Every once and a while my primitive (by design) phone tells me that I need to delete some text messages because my text message box is full. So, I obey.
What is striking about the process is what a large share of all messages involve picking people up, coordinating schedules and confirming that you've received information that has been texted to you. Once those messages are cleared out, there is surprisingly little of substance. Some phones (like my daughter's) apparently even have canned messages for this kind of thing.
This says something, no only about the medium, but about the content of ordinary conversation in the connected age. We have become very reliant in an etiquette sense on keeping people apprised of our comings and goings. Everyone must be coordinated with everyone else in real time.
We haven't gotten to the point where everyone in a family has GPS data all the time in real time about everyone else in the family as a matter of course for most people, but the capability is there and it is probably only a matter of time before the social obligation to let people know when you'll arrive, and the public safety harm of constant texting, will make that feature a standard option for most people.
Caveats and Related Points
Now, this may simply reflect the fact that I'm a member of Generation X and also don't have a large circle of social friends who like to communicate by text (an imperfectly correlated aspect of my generation). Maybe other people say more in that matter. I also don't have a Twitter account and have only the dimmest of basic ideas about how that medium that uses text message sized posts works, and I know that people sometimes engage in more substantial conversations via Twitter (even academic discussions), so your mileage may vary.
I do know, however, that I really dislike voice mail relative to e-mail and texts. I've disabled it on my cell phone and almost completely replaced it with old school hand written messages at the office. Voice mail is inconvenient for taking down people's phone numbers, doesn't prompt people to provide the information that you need, and takes a comparatively long time to listen to. Not surprisingly, studies have shown that voice mail is reviewed much less frequently and after much longer delays than texts.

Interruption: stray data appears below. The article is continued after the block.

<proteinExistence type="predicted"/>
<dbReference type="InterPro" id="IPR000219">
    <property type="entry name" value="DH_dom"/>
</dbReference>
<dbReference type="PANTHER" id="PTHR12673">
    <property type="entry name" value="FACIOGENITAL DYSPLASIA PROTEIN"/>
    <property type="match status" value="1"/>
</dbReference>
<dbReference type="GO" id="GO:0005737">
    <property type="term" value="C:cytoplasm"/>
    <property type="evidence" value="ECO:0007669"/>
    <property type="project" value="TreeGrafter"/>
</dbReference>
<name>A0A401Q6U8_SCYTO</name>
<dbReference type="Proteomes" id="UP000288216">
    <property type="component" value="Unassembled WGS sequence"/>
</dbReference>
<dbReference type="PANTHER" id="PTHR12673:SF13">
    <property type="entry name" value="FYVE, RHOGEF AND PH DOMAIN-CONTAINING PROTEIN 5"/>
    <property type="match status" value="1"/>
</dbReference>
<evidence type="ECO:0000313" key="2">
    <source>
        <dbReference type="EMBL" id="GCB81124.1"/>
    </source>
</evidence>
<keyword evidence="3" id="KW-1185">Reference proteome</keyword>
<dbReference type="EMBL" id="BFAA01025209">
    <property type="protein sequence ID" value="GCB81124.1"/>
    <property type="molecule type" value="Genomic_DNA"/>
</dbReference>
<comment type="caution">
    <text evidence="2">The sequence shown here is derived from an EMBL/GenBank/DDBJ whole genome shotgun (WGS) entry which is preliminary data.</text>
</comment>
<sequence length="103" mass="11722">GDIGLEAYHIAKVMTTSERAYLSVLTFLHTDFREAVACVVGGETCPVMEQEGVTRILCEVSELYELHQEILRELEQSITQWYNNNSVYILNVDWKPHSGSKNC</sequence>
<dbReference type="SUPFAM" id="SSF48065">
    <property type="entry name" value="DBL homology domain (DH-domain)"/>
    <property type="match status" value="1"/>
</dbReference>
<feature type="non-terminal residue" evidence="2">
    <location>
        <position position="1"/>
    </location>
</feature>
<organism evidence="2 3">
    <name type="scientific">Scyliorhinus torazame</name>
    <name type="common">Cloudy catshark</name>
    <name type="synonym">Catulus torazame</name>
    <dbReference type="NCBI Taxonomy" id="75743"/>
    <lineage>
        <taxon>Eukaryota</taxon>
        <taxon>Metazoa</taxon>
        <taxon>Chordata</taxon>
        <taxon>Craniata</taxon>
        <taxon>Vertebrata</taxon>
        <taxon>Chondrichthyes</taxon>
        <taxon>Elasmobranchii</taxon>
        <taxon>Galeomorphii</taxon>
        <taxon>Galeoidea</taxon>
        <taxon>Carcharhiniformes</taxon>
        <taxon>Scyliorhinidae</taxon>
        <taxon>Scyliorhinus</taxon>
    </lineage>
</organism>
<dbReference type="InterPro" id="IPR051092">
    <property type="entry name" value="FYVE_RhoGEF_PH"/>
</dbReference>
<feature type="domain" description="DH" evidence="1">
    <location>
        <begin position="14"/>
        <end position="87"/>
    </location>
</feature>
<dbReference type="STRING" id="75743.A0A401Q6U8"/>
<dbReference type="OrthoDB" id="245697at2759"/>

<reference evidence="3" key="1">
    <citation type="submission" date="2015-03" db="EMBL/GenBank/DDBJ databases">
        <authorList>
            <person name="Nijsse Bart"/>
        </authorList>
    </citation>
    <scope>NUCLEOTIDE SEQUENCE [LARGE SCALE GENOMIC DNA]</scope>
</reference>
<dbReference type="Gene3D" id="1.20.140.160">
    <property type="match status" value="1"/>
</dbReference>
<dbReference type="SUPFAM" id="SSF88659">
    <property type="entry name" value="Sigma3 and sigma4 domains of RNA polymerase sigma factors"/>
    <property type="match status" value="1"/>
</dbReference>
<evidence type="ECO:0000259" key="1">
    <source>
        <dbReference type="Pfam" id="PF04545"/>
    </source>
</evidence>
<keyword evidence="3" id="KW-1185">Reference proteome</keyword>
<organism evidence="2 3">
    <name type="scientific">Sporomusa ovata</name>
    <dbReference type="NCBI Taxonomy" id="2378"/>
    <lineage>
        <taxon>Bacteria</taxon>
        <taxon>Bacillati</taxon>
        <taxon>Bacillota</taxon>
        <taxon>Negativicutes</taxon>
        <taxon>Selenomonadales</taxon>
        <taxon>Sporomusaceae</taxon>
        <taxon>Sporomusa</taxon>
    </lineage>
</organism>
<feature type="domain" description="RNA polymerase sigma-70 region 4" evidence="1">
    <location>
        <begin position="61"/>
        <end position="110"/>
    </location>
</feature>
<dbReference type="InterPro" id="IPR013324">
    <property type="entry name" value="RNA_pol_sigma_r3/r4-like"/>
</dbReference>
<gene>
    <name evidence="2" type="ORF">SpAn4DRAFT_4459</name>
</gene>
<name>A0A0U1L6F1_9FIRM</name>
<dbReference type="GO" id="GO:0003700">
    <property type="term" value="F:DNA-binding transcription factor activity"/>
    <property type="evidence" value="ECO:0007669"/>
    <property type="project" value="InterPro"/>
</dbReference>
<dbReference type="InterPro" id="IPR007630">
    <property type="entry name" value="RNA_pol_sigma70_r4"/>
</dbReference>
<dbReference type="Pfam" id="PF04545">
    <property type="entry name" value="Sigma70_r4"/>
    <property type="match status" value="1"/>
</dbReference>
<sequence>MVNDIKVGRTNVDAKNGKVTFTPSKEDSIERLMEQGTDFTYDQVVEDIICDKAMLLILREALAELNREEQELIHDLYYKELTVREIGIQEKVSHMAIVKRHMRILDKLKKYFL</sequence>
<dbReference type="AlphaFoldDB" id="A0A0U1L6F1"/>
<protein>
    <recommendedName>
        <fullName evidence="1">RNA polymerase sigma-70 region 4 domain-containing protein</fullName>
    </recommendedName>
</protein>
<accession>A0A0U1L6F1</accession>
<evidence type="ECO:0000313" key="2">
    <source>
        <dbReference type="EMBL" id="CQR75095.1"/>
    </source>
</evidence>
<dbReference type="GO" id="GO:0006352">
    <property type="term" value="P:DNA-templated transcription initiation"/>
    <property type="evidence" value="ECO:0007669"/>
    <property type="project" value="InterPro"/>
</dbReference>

Also, while having your life wrapped up in one easily destroyed gadget has its drawbacks, to the extent that the information on it is backed up in the cloud and password (or perhaps biometric sensor or similar key) protected, there is something to it when that one gadget can be tracked with GPS.
If you, for example, lose your wallet on the bus, you are likely never to see it again, surely will lose any money on it and will have compromised the credit cards in short order, and may be a victim of identity theft. Lose your trackable, content protected, cloud information stored phone, in contrast, and you are much more likely to get it back, it has much less value to a thief, and if it is destroyed, you lose only the hardware which is often insured anyway.
Increased security similar to ATM cards will be coming to credit cards in the next year or two. Technologies that make concealed firearms work only in the presence of a ring worn by the authorized user are also reality, as are similar systems in which a car is keyless but requires a key to be located in the driver's seat area for the car to be started (a function that could easily be migrated to a particular telephone).
All of these technologies make it increasingly hard to be a petty thief and make a living at it these days.